from his parents and others because of what he perceived as his brother’s needs. Elliott
spent time in his room with his brother, reducing the contact he had with others:
Elliott: Well I keep on looking out for him, which I don’t really mind but he doesn’t
interact much so I’ve pretty much taken to staying in my room most of the
time. He wants a lot of attention. I just try and keep my distance from most
Interviewer: How come?
Elliott: I don’t know, Oscar deserves most of the attention because he can’t understand
what it’s like to have no attention and I don’t mind staying in my room.
Maddie struggled with her brother’s idiosyncratic and eccentric habits that often meant
not being able to get to sleep until late. Maddie described how she had to deal with her
brother’s disruptive behaviour by taking a problem-focused approach:
He’s loud and very awkward, and when it’s night time and he’s got like a book, even when the
lights are out and he makes these funny little noises, so I can’t get to sleep until nine or ten. …
Jake’s loud and he won’t stop running into my bedroom when we’re talking; and then he just
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Siblings with a Brother with ASD 387
wants to play with us all the time. I get very irritated and I can’t get him out. That’s why I have
a lock on my bedroom door now.
Four siblings spoke about having to face physically and verbally aggressive behaviour
from their brother with ASD in the home. These behaviours were often reported as
When like you play with something, Jack he comes along because he wants to put it in a little
order; and he absolutely takes it off you. And say you just walk off and just go and sit in the
sitting room and go and watch TV, he just comes in and starts chucking things at you … he
just chucks things at you, shouts at you, screams at you.
Kevin described how his brother’s tantrums and aggression had been difficult for him
in the past and continued to have a considerable negative impact on his life. Despite this,
Kevin made an effort to understand the reasons that might lie behind his brother’s challenging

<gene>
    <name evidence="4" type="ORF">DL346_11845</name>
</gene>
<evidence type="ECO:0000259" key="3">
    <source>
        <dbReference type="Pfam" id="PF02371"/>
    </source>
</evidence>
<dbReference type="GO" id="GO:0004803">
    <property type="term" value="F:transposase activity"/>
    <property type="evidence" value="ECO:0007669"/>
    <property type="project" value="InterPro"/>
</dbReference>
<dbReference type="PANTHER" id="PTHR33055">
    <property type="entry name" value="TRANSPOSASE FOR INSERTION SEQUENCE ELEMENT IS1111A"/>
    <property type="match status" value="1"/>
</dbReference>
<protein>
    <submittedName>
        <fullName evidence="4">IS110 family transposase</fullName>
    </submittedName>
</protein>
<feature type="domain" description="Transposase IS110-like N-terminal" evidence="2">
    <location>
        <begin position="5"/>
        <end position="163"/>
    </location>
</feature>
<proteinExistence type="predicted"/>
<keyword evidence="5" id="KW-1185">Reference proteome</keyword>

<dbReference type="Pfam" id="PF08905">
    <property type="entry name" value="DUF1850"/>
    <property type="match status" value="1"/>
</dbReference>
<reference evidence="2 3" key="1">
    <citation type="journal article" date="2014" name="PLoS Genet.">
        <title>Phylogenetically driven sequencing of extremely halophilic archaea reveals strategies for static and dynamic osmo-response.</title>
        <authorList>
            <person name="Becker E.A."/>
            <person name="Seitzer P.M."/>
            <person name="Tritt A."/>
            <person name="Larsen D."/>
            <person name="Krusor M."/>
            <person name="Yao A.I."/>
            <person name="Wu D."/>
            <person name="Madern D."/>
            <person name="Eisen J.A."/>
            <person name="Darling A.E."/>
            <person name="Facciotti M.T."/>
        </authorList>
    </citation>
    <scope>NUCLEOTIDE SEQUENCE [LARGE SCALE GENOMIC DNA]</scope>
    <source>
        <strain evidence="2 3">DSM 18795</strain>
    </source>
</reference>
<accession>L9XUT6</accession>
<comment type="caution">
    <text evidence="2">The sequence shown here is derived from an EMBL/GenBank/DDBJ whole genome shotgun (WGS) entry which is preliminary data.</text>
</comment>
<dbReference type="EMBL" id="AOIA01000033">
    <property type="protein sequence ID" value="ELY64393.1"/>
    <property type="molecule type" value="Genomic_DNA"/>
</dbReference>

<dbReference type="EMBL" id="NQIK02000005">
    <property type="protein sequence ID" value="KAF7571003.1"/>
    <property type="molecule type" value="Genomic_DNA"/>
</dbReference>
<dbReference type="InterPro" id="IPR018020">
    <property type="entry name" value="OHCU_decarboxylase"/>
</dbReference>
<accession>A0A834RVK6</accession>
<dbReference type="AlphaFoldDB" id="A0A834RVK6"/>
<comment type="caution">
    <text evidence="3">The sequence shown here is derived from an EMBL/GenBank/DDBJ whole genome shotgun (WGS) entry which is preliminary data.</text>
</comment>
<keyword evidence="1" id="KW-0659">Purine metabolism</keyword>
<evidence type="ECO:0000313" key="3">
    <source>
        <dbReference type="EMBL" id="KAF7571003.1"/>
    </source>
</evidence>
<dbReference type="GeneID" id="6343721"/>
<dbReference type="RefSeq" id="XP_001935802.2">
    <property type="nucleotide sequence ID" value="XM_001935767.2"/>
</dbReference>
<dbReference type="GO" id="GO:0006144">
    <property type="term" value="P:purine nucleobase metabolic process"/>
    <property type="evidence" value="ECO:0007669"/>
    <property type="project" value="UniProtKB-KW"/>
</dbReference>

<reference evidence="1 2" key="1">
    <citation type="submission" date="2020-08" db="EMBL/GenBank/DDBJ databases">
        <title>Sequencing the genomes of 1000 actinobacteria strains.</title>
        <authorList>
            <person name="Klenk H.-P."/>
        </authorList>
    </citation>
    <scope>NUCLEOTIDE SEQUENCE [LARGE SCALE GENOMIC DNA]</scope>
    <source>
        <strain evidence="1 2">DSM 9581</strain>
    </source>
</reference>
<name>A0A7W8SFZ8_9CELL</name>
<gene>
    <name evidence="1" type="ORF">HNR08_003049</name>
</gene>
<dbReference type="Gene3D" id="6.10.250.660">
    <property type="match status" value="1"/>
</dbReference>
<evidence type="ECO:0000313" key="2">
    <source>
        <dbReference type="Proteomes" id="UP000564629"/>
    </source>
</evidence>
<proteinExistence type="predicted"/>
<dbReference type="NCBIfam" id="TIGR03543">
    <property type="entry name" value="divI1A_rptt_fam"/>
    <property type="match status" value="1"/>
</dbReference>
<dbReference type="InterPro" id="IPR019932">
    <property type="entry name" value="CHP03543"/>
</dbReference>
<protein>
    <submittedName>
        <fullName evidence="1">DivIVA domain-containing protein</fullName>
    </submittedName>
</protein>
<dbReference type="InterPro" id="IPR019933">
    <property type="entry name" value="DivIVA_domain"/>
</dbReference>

Say if he is in a bad mood, and he takes it out on me, like he hits me, or throws something at
me, or calls me names, you know, it can affect me. When I was in primary, he did take it out
on me quite a lot and at school I felt, I wouldn’t be in a good mood because of what happened
that morning. It’s mainly in the mornings that he will start a tantrum, because he doesn’t like
how, he thinks we all rush to get to school, and he doesn’t like how we rush about, and he gets
frustrated about that.
Kevin went on to give an account of the disruption that his brother’s behaviour often
caused to family life by making references to his parents and the emotions he experienced
as a result:
I feel quite angry, because he has spoiled a day, which we were all enjoying to that point. I feel
quite sad because my Mum and Dad spend that money on us, and then he has to go and spoil
it by having a tantrum.
Having a family member with ASD also impacted on family recreational activities and
spending family time together was a luxury seldom enjoyed by many of the children. This
in turn resulted in perceived restricted opportunities for the siblings. Eddie spoke about the
disruption and constant pace that the family experienced during outings: “We can’t go to
many places, and when we go to town, we can’t stop and look at something, we always have
to go”.
Eddie also talked about how certain situations could prompt difficult behaviour from
his older brother with ASD:
Interviewer: … Would you have any advice to give any other younger brothers, like yourself,
who have an older brother like Isaac?
Eddie: Don’t wind him up, or he’ll hurt you, and don’t take him to a lot of shops …
Because when he sees something he wants, and he can’t have it, he won’t go
out of the shop.
Theme 2. Others’ Reactions: Implications for siblings
Having a sibling with ASD came with more than just the immediate demands of the condition.
Siblings often reported prejudice and misunderstanding in addition to having to
answer questions and combat the ignorance of others. As a result of a lack of understanding
and negative attitudes on the part of strangers and friends, they experienced a range of
emotions. The participants described feeling angry, embarrassed and anxious. This resulted
in providing explanations to others on the part of some, and silence and withdrawal from
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388 M. A. Petalas et al.
Some siblings spoke about other children’s attitudes toward their brothers, and the